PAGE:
“I wish I hadn’t cried so much!” said Alice, as she swam about, trying to find her way out. “I shall be punished for it now, I suppose, by being drowned |тем, что утону| in my own tears! That will be a queer thing, to be sure! However, everything is queer to-day.”

Just then she heard something splashing about in the pool a little way off |немного в стороне|, and she swam nearer to make out what it was: at first she thought it must be a walrus |морж| or hippopotamus, but then she remembered how small she was now, and she soon made out that it was only a mouse that had slipped in |соскользнула в воду| like herself.

“Would it be of any use, now,” thought Alice, “to speak to this mouse? Everything is so out-of-the-way |необычно| down here, that I should think very likely it can talk: at any rate, there’s no harm in trying |хуже не будет|.” So she began: “O Mouse, do you know the way out of this pool? I am very tired of swimming about here, O Mouse!” (Alice thought this must be the right way of speaking to a mouse: she had never done such a thing before, but she remembered having seen |как видела| in her brother’s Latin Grammar, “A mouse—of a mouse—to a mouse—a mouse—O mouse!”) The Mouse looked at her rather inquisitively |недоуменно|, and seemed to her to wink |как будто подмигнула| with one of its little eyes, but it said nothing.

“Perhaps it doesn’t understand English,” thought Alice; “I daresay |осмелюсь сказать| it’s a French mouse, come over with William the Conqueror.” |Вильгельмом Завоевателем, первым английским правителем| (For, with all her knowledge of history, Alice had no very clear notion |понимания| how long ago anything had happened.) So she began again: “Où est ma chatte?” |Где моя кошка?| which was the first sentence in her French lesson-book. The Mouse gave a sudden leap out |выпрыгнула| of the water, and seemed to quiver all over with fright |вся затрепетала от страха|. “Oh, I beg your pardon!” cried Alice hastily, afraid that she had hurt the poor animal’s feelings. “I quite forgot you didn’t like cats.”

“Not like cats!” cried the Mouse, in a shrill, passionate voice. “Would you like cats if you were me?”

“Well, perhaps not,” said Alice in a soothing tone: “don’t be angry about it. And yet |Но все же| I wish I could show you our cat Dinah: I think you’d take a fancy |полюбили бы| to cats if you could only see her. She is such a dear quiet thing,” Alice went on, half to herself |продолжила задумчиво|, as she swam lazily about in the pool, “and she sits purring so nicely by the fire, licking her paws and washing her face – and she is such a nice soft thing to nurse |поласкать| – and she’s such a capital one for catching mice |как она превосходно ловит мышей| – oh, I beg your pardon!” cried Alice again, for this time the Mouse was bristling all over |вся взъерошилась|, and she felt certain it must be really offended |оскорблена|. “We won’t talk about her any more if you’d rather not.”

“We indeed!” cried the Mouse, who was trembling |дрожала| down to the end of his tail. “As if I would talk |Как будто это я заговорила| on such a subject! Our family always hated cats: nasty, low, vulgar things! Don’t let me hear the name again!”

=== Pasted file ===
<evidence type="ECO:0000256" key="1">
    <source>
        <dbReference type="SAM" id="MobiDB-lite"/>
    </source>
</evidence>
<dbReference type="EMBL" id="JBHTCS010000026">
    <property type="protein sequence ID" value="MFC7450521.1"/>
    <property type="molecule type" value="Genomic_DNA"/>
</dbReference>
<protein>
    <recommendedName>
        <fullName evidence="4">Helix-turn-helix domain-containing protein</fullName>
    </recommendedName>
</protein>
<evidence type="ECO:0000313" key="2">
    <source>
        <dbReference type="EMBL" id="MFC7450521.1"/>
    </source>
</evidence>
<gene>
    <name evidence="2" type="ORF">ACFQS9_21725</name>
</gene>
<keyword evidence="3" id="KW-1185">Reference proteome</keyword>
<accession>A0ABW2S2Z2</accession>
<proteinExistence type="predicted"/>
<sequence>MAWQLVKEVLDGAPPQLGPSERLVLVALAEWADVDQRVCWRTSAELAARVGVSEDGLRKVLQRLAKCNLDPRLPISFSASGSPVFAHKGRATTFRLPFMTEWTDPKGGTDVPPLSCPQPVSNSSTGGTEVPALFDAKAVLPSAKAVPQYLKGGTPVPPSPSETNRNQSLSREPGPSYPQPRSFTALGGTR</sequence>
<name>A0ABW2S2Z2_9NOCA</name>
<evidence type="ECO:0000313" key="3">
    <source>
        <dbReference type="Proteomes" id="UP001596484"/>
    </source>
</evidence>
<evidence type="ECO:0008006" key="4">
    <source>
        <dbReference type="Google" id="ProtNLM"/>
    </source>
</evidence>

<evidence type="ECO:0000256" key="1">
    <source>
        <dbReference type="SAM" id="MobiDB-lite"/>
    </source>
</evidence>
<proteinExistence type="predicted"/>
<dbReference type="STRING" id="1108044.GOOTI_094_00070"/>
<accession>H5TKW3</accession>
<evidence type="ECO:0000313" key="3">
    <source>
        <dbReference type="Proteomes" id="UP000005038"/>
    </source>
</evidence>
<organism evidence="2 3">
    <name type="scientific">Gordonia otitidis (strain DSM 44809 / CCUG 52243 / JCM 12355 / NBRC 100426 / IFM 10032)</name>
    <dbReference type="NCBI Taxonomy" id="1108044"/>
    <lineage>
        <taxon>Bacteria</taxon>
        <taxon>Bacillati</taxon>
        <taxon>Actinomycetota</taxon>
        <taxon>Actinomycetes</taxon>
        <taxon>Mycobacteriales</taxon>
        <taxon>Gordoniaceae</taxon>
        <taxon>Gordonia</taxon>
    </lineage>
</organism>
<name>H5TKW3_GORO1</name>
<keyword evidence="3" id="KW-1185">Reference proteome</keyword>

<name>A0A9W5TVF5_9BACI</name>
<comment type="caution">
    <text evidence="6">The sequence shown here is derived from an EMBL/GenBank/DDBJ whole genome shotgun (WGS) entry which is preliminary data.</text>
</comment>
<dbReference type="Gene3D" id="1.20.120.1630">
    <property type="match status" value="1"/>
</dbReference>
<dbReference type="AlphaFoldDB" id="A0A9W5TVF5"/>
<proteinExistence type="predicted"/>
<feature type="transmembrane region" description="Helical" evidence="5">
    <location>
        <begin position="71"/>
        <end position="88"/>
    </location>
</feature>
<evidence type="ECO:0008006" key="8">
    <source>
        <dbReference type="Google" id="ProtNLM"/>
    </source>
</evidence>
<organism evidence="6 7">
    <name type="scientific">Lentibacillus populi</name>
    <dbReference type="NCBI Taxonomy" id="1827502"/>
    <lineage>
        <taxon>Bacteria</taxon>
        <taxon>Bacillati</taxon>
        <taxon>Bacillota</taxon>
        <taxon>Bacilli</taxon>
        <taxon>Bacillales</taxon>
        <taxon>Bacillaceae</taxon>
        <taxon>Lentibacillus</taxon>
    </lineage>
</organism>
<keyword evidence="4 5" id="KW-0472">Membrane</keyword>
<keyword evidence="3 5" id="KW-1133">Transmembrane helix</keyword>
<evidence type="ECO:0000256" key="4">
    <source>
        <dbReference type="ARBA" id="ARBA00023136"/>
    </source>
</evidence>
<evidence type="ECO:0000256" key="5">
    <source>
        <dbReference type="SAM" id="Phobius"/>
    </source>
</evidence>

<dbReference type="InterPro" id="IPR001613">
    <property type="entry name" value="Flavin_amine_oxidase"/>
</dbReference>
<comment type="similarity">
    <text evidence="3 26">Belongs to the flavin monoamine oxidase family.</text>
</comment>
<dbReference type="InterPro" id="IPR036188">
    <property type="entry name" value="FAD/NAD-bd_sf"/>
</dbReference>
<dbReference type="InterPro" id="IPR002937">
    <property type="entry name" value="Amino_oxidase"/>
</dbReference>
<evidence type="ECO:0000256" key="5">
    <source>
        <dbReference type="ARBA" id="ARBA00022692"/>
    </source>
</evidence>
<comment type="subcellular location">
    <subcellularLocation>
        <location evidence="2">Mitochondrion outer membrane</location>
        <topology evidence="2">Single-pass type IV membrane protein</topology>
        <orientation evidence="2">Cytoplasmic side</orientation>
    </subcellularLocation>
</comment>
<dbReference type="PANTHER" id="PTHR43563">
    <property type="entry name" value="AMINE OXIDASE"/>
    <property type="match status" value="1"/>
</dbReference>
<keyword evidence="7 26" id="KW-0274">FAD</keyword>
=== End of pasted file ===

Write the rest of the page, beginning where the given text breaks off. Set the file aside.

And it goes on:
“I won’t indeed!” said Alice, in a great hurry to change the subject of conversation. “Are you – are you fond – of – of dogs?” The Mouse did not answer, so Alice went on eagerly |нетерпеливо|: “There is such a nice little dog near our house I should like to show you! A little bright-eyed |блестящие| terrier, you know, with oh, such long curly brown hair! And it’ll fetch |ловит| things when you throw them, and it’ll sit up and beg |просит| for its dinner, and all sorts of things – I can’t remember half of them – and it belongs to a farmer, you know, and he says it’s so useful, it’s worth a hundred pounds |фунтов стерлингов|! He says it kills all the rats and – oh dear!” cried Alice in a sorrowful tone, “I’m afraid I’ve offended it again!” For the Mouse was swimming away from her as hard as it could go, and making quite a commotion in the pool as it went |волнение в луже от движения|.

So she called softly after it, “Mouse dear! Do come back again, and we won’t talk about cats or dogs either, if you don’t like them!” When the Mouse heard this, it turned round and swam slowly back to her: its face was quite pale (with passion |от эмоций|, Alice thought), and it said in a low trembling voice, “Let us get to the shore, and then I’ll tell you my history, and you’ll understand why it is I hate cats and dogs.”

It was high time |Было самое время| to go, for the pool was getting quite crowded |перенаселен| with the birds and animals that had fallen into it: there were a Duck and a Dodo, a Lory and an Eaglet |птица додо, попугай и орленок|, and several other curious creatures. Alice led the way |поплыла вперед|, and the whole party swam to the shore.

Chapter III. A Caucus-Race |Бег по кругу| and a Long Tale

They were indeed a queer-looking party that assembled on the bank |собрались на берегу| – the birds with draggled feathers |с взъерошенными перьями|, the animals with their fur clinging |прилипшим мехом| close to them, and all dripping wet, cross | промокшим, спутанным|, and uncomfortable.

The first question of course was, how to get dry again: they had a consultation about this, and after a few minutes it seemed quite natural to Alice to find herself talking familiarly |непринужденно общаясь| with them, as if she had known them all her life. Indeed, she had quite a long argument with the Lory |спор с попугаем Лори|, who at last turned sulkyконце концов надулся|, and would only say, “I am older than you, and must know better;” and this Alice would not allow |буквально не позволяла. Лучше не принимала в расчет| without knowing how old it was, and, as the Lory positively |решительно| refused to tell its age, there was no more to be said.